Wednesday, October 27, 2010

Leslie Riley's Transfer Artist Paper (TAP)

With all the rave reviews of Leslie Riley's Transfer Artist Paper (TAP), I have to say I expected more. I thought it must be almost flawless, but it’s not. I probably had unrealistic expectations anyway. It is quite likely the best of the lot of transfer papers out there, but it’s still got regular transfer paper issues. It’s fussy. You have to pay close attention to the directions and even then the directions that come with the product seem incomplete. The washing instructions are not as comprehensive as what is on Leslie Riley’s website so the first go round of running the images printed on fabric through the wash did not go so well. If you want to try it for clothes or fabric you want to wash, be sure to check out additional product instructions and tips on Leslie Riley’s website:  http://www.lesleyriley.com/


Unlike other transfer products I’ve tried TAP seems to require more ironing. Transfer products I’ve used in the past can be over-ironed, but with TAP the risk seems to be under-ironing. You may want to use a timer to make sure you’ve been ironing the TAP the suggested amount. It does transfer a beautiful, clear image to fabric, but if the TAP is not ironed enough, the image isn’t that durable. If you are sensitive to smells, TAP does have a slight smell when you iron it. You may want to open a window if it doesn’t happen to be freezing outside.

I did have fun drawing on my photo of an English gothic vault with markers before transferring the image to fabric. I don’t remember where I took the photo. It may have been the Tower of London.


You definitely don’t want to try any metallic paints for painting on the TAP. That didn’t seem to work so great. The metallic doesn’t show through anyway once you transfer it. Of course, I have to try to push the limits of materials like that and not just follow what is suggested on the packaging.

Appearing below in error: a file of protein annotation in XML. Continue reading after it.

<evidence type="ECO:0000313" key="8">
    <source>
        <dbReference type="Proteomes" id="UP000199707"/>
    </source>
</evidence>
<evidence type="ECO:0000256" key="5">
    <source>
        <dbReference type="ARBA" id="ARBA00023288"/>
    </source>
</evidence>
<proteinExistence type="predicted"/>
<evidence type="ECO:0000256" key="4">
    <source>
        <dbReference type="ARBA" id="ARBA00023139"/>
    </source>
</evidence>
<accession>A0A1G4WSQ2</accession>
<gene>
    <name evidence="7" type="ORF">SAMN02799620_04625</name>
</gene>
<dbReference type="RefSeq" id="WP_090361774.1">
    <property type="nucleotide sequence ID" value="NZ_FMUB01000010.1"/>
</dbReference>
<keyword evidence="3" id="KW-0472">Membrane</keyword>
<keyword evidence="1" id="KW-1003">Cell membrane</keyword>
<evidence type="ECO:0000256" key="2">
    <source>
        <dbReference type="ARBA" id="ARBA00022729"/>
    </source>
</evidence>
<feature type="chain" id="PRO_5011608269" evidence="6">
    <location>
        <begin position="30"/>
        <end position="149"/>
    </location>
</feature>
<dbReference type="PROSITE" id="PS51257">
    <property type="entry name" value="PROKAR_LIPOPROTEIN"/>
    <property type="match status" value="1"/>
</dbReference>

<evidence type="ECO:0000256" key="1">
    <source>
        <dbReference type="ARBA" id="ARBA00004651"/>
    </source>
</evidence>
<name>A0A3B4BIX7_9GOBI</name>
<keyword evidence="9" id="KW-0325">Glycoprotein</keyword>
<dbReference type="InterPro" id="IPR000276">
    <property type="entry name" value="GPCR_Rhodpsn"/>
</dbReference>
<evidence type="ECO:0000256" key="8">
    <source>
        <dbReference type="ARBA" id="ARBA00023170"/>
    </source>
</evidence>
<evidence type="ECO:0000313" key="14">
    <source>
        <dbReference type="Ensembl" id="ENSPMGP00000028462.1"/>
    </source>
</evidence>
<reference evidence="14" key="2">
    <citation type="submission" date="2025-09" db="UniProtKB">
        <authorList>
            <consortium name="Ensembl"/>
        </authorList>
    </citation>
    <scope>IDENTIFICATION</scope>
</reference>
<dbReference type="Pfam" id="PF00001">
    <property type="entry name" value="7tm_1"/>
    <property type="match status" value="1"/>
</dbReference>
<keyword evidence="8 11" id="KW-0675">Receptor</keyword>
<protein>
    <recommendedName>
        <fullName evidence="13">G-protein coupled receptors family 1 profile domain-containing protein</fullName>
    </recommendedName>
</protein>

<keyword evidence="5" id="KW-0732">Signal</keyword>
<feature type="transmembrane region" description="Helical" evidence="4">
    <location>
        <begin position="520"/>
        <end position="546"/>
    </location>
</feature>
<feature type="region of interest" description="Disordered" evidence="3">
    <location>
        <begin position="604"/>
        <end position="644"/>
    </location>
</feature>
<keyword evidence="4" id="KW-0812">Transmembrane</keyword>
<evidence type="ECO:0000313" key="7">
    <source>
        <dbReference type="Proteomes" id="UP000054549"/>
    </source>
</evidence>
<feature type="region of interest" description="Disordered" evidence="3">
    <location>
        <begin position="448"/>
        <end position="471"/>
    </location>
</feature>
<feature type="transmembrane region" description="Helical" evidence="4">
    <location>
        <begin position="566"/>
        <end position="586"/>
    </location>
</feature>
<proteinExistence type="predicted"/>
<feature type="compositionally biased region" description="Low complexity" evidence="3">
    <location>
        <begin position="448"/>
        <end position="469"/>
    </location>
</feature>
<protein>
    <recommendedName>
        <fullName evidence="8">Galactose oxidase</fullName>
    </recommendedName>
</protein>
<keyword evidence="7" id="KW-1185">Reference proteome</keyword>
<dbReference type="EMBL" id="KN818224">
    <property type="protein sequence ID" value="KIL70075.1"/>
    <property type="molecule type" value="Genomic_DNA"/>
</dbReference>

I also tried to transfer photos to glass without success, but then I didn’t find an ordinary flat piece of glass to try it on. I had a flat backed glass pebble and the glass top of a tiny container. I’m guessing I should have used a piece of glass that I could easily rub the iron across. The glass lid had a metal lip so I had to use the tip of the iron to press on the glass so I only got a streaky transfer. I suppose if I had had more patience, I could have gotten more of the image to transfer.
The pebble back was flat but it wasn’t easy to run the iron over without it wobbling around. I got a smooshed image and none of it transferred to the glass.

You’ll be sure to have some fun with TAP transfers on fabric and other surfaces. Just be sure to test your TAP techniques first before using it for an important project.

I’m thinking I’d like to use it for the Sketchbook Project sketchbook that Mom and I are working on (assuming I get around to working on it again before the deadline).

PS. The ceiling photo is the Tudor Rose at Hampton Court.
Thanks to a dear England trip co-traveler for remembering!

8 comments:

Vicki W said...

Thanks for sharing your experiences. I have some TAP that I need to get out and work with.

Sandy's ponderings said...

I can't get mine to transfer at all and I am at a loss. can't seem to get an answer as to why?

Sandra said...

I just tried two transfer sheets, one pigment ink the other dye ink. Both to fine cotton knit, ironed very thoroughly with a flat board under the fabric. Neither transferred very well. I washed one too soon, and now it is really distressed looking! The other is just transferred is a mess, more ironing does not seem to help!

Anonymous said...

does the fabric feel soft after the tranfer?

Sonja said...

The transfers that I've done on fabric come out feeling stiff and a little plastic-y.

Anonymous said...

I used TAP paper and got the best result of any heat transfer ever! The first try didn't turn out well because I applied it the way I did a previous transfer. TAP apparently requires continuous ironing all over the paper in no clear order other than ensuring you move the iron continuously all over. I was more pleased that I could iron over the image on the shirt after wearing and washing without the image sticking to the iron. I had a great experience with it.

Sonja said...

TAP is the best product I've come across for putting a transfer of an image on fabric. I'd just rather print right on the fabric like with Bubble Jet Set treated fabrics and not have the feel of the fabric change at all.

Anonymous said...

This TAP may work well on fabric, but I have had NO success in trying to print a positive on to the back of a sheet of glass. The glass holds the heat, and all the substrate just "goos" together.